HOW LIVERPOOL WATERS WILL SAFEGUARD AND PRESENT THE VALUES OF LIVERPOOL’S WORLD HERITAGE SITE
Grounds for designation as a World Heritage Site
A defined area of Liverpool was ‘inscribed’ on the UNESCO World Heritage List in 2004 as the supreme example of a commercial port at the time of Britain’s greatest global influence. The World Heritage Committee agreed with the UK government that the World Heritage Site (WHS) has Outstanding Universal Value because:
- Liverpool played a leading role in the development of dock construction, port management and international trading systems in the 18th and 19th centuries
- The buildings and structures of the port and the city are an exceptional representation of mercantile culture
- The city had a major influence on the worldwide movement of populations and change in the 18th and 19th centuries through its involvement in the trans-Atlantic slave trade, and as the leading port of mass European emigration to the New World.
The Liverpool World Heritage Site thus represents the mercantile and maritime history of Liverpool. It includes the historic core of the city centre and the area of former docks. Within it are six areas of distinct character, each reflecting different patterns of historic growth. The Liverpool Waters site, encompassing the Central Docks, is within one of these: the Stanley Dock Character Area.
The contribution made by the Liverpool Waters site to the Outstanding Universal Value of the World Heritage Site
42% of the Liverpool Waters site is within the World Heritage Site, and makes up about 22% of the whole inscribed Site. It is of special value for the group of surviving historic docks, the dock boundary wall and the general dockland landscape. As well as the dock basins, within the site there are historic buildings including the Victoria Clock Tower and the Dock Master’s House, as well as original dockyard surfaces incorporating capstans, bollards and rail tracks. Just outside the development site are important structures such as the Stanley Dock with its massive Tobacco Warehouse, the Leeds and Liverpool Canal, and the Waterloo Warehouse.
Safeguarding and Presenting the Values of the Liverpool World Heritage Site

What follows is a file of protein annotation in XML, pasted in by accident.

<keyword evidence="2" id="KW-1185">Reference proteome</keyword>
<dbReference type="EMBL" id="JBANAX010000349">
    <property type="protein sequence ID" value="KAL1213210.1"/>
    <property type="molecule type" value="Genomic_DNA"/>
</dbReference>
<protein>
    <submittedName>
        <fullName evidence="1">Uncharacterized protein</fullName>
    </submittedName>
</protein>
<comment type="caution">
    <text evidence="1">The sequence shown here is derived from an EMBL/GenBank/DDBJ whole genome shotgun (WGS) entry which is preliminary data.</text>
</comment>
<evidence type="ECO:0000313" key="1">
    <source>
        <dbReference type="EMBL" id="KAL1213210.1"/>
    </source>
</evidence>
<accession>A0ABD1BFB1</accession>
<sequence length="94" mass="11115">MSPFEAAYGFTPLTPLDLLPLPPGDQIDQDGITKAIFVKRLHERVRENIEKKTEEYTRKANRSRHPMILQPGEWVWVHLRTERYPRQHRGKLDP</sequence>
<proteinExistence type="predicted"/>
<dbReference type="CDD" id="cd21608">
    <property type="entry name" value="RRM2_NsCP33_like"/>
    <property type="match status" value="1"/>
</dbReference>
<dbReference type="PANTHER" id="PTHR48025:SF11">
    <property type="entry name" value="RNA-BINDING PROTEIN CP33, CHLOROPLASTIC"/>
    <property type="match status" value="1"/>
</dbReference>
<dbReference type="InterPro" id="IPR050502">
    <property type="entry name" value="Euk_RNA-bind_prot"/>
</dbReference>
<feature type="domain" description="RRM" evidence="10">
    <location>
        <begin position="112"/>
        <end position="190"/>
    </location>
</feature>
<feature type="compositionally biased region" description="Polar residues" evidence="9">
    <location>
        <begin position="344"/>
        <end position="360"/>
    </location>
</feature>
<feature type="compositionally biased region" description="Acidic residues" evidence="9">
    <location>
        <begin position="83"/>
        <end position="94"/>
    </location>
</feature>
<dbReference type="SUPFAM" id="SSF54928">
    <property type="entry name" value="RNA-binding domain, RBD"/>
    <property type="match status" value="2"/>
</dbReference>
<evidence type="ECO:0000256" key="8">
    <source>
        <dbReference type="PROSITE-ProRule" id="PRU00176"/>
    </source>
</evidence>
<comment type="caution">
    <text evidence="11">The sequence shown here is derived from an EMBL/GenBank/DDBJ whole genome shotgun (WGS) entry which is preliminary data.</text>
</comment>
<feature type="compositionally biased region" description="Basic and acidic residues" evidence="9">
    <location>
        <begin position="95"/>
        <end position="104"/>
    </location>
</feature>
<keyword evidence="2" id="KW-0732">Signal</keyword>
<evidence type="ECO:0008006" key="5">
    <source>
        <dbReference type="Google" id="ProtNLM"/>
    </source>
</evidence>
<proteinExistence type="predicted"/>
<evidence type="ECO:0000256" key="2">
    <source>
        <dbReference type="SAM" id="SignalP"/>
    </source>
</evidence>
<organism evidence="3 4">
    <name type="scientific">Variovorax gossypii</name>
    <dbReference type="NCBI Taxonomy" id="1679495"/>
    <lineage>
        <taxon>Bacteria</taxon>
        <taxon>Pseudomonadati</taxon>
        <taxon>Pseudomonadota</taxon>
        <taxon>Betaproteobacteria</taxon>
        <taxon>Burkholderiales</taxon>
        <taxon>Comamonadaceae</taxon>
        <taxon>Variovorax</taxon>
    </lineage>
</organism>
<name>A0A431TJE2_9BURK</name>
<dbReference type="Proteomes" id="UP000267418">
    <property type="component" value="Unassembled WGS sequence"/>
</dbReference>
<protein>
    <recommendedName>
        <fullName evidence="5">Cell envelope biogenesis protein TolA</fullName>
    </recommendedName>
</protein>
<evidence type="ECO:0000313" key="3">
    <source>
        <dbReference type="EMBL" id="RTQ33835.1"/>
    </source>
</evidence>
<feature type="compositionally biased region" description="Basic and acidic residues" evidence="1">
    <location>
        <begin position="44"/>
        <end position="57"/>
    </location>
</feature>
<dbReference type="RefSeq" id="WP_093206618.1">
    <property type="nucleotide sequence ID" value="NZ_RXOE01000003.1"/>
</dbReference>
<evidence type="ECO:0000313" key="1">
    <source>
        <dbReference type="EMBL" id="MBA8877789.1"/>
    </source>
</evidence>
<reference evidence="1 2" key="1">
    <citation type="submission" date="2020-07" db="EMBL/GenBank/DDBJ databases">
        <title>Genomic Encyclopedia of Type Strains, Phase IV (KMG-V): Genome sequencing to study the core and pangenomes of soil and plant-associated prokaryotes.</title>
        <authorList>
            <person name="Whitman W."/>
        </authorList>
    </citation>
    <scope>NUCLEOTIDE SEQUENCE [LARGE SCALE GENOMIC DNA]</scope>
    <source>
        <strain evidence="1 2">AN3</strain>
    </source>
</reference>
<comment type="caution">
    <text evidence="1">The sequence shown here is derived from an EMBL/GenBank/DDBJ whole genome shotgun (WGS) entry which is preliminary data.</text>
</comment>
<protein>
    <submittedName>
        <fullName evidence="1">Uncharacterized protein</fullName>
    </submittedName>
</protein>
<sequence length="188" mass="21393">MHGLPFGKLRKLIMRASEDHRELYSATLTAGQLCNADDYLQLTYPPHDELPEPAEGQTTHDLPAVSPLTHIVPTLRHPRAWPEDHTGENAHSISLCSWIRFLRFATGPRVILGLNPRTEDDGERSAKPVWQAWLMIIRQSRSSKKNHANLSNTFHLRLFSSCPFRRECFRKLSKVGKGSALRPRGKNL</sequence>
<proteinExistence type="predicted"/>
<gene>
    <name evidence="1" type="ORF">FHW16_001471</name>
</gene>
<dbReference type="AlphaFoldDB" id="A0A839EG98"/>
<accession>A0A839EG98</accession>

The Liverpool Waters proposals are bold and ambitious. They reflect the essential characteristics of Liverpool which are associated with the Outstanding Universal Value of its World Heritage Site such as the city’s history of vision and determination, its commercial astuteness, and its spirit of internationalism. In Liverpool ‘spirit of place’ does not only come from the past, and it certainly does not result from an attitude of ‘playing safe’. It depends on maintaining the process of change and transformation that was central to the period that is now celebrated in the World Heritage Site inscription.
How will the value of the World Heritage Site be protected and enhanced by the Liverpool Waters proposal, and how will it be presented to the public?
Based on Liverpool City Council’s guidance for the World Heritage Site, the scheme for Liverpool Waters will bring long-term mixed-use development to the redundant Central Docks in accordance with an agreed strategic masterplan. Based on the heritage of the site, and the features that are central to the World Heritage Site designation, the scheme will create a unique waterfront quarter with exciting and sustainable new buildings and public spaces.
The aspects of Outstanding Universal Value that are embodied in the site will be protected, enhanced and presented to the public in the following ways:
- Innovative Techniques and Methods of Dock Construction and Port Management
- In the construction of the Central Docks, Jesse Hartley, Liverpool‘s Dock Engineer from 1824-60, pioneered the development of inter-linked enclosed docks, connected to other transport systems, which influenced the design of ports worldwide. Hartley’s 19th century successors adapted the system and introduced further innovation. Yet today, its historic structures are gradually falling into decay, whilst most of the area remains not accessible to the public. The Liverpool Waters development will thus allow the dockland landscape to be clearly understood by the public for the first time, through the protection, promotion and interpretation of the values for which the World Heritage Site was inscribed.